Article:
In this post, I want to implement a function that returns the Nth Fibonacci number. Initially, I will provide a recursive implementation that derives directly from the Fibonacci sequence definition. Afterwards, I will recode the same function using an iterative approach.

Why do I want to do (share) such a thing? Well, firstly for fun :-) and secondly, because I was asked to do something similar in one phone screen interview. Really? Yep, I was asked to code a function to return the factorial of a number and then, I had to read it over the phone. I implemented the recursive algorithm. At this point, I was asked why I decided to use recursion as opposed to iteration. My answer was that I find the recursive implementation easier (and cleaner) to write. The interviewer finally inquired about the iterative implementation…

This motivated me to resolve similar programming tasks (recursively and iteratively) just as a training exercise.

Well, enough with that blah, blah, blah.

Taken from Wikipedia: * *

*The Fibonacci numbers form a sequence of integers, mathematically defined by*

*F(0)=0; F(1)=1; F(n) = F(n - 1) + F(n - 2) for n > 1.*

*This results in the following sequence of numbers:*

*0, 1, 1, 2, 3, 5, 8, 13, 21, 34, 55, 89, 144, 233, 377, 610, 987, ...*

This simply means that by definition the first Fibonacci number is 0, the second number is 1 and the rest of the Fibonacci numbers are calculated by adding the two previous numbers in the sequence.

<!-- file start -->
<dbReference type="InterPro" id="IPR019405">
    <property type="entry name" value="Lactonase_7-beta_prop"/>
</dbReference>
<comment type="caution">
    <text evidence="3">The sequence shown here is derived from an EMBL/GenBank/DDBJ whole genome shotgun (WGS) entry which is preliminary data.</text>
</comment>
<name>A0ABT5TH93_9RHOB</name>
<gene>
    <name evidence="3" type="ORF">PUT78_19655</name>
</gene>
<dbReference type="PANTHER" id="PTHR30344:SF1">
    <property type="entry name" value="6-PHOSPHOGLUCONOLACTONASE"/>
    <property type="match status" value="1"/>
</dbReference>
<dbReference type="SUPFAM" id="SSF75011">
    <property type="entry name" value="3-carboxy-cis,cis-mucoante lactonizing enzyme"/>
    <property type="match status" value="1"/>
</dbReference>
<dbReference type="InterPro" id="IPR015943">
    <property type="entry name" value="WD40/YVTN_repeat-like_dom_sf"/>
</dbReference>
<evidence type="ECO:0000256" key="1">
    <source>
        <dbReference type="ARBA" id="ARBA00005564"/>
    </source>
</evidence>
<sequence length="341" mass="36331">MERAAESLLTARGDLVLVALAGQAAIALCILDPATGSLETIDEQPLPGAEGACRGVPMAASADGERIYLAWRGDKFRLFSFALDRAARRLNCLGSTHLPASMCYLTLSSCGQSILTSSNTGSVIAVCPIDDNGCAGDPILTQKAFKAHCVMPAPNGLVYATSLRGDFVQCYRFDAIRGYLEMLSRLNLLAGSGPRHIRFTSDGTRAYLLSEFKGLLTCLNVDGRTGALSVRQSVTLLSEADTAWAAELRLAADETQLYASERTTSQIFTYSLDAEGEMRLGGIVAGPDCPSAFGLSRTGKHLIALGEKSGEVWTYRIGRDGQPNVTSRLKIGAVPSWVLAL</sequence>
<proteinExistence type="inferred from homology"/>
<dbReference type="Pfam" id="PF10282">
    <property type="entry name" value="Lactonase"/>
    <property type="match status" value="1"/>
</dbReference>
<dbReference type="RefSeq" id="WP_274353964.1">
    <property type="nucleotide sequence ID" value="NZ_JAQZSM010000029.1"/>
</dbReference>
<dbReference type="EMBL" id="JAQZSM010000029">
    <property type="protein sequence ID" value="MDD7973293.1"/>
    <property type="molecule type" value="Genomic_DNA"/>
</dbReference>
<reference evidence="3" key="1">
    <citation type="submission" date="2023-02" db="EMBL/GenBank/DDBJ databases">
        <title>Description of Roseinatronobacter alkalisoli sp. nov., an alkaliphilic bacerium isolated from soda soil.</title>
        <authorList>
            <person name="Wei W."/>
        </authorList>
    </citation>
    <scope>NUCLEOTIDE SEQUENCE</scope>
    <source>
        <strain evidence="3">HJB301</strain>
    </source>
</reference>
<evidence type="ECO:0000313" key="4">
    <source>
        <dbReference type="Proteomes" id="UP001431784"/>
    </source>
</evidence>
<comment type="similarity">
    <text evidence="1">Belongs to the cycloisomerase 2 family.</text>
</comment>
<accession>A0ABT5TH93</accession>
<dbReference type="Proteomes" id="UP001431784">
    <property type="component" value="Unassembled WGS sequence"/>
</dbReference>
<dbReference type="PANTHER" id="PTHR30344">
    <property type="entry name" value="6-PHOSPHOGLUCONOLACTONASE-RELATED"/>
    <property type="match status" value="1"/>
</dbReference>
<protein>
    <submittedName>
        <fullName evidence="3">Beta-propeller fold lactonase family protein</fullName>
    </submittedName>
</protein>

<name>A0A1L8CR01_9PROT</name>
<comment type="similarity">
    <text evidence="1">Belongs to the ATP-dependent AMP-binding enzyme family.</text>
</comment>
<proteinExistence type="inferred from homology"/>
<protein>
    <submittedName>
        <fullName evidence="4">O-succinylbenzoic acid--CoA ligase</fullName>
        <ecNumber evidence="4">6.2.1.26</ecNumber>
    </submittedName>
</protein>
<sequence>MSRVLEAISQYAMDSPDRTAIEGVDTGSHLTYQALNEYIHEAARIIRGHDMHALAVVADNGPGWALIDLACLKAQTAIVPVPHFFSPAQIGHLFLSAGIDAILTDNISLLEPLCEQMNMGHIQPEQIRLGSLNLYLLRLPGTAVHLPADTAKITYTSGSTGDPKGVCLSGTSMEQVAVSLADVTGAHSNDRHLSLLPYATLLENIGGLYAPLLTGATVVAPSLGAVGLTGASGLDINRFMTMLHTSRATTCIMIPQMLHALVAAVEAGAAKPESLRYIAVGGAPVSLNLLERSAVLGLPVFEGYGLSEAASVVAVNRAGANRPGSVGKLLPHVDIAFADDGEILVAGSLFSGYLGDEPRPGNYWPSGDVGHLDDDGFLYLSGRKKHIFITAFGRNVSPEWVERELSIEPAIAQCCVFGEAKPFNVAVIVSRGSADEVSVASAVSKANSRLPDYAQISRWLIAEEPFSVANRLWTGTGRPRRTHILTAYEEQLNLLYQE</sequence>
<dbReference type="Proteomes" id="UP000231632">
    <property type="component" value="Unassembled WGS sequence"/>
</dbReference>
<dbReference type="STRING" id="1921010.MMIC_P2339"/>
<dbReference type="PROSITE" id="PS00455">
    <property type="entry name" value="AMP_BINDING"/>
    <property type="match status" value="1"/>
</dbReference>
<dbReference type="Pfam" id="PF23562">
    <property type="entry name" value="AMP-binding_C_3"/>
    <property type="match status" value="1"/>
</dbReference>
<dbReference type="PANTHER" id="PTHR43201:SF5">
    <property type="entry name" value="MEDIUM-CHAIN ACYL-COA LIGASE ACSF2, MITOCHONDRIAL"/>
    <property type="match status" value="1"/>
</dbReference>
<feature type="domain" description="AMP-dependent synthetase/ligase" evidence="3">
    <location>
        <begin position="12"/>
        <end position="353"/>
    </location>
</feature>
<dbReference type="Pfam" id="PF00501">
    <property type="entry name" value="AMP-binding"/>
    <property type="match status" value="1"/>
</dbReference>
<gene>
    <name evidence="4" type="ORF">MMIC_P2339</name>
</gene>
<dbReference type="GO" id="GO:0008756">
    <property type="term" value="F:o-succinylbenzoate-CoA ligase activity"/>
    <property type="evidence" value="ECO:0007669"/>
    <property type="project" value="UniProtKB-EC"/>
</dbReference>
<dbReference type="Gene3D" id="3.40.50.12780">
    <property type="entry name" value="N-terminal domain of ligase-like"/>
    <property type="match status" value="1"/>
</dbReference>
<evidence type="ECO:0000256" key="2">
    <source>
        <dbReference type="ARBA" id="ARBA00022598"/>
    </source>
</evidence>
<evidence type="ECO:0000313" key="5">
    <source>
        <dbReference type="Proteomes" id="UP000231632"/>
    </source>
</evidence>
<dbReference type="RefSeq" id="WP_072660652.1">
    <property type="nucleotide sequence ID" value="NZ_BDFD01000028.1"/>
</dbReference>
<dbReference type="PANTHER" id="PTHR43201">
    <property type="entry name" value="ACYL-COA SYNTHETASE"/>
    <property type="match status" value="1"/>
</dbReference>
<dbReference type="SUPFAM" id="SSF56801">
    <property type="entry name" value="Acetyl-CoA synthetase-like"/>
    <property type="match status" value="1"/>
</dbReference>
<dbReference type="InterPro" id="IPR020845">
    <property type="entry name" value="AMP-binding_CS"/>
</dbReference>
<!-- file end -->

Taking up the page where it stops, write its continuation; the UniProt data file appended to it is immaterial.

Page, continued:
Translating that into Delphi code:

```
function Fibonacci(aNumber: Integer): Integer;
begin
if aNumber < 0 then
raise Exception.Create('The Fibonacci sequence is not defined for negative integers.');
case aNumber of
0: Result:= 0;;
1: Result:= 1;
else
Result:= Fibonacci(aNumber - 1) + Fibonacci(aNumber - 2);
end;;
end;
```

The function above is the recursive implementation, which in my opinion fits naturally. Now, the iterative implementation might not be as clean as that:

```
function Fibonacci(aNumber: Integer): Integer;
var
I,
N_1,
N_2,
N: Integer;
begin
if aNumber < 0 then
raise Exception.Create('The Fibonacci sequence is not defined for negative integers.');
case aNumber of
0: Result:= 0;
1: Result:= 1;
else
begin
N_1:= 0;
N_2:= 1;
for I:=2 to aNumber do
beginn
N:= N_1 + N_2;
N_1:= N_2;
N_2:= N;
end;
Result:= N;
end;
end;
end;
```

Finally, if you want to produce the first 21 Fibonacci numbers, try this out:

```
program Project2;
{$APPTYPE CONSOLE}
{$R *.res}
uses
System.SysUtils;
var
I: Integer;
function Fibonacci(aNumber: Integer): Integer;
begin
{Your implementation goes here}
end;
begin
for I:=0 to 20 do
Writeln(Fibonacci(I));
Readln;
end.
```

Hopefully, you are not bored to death. :-)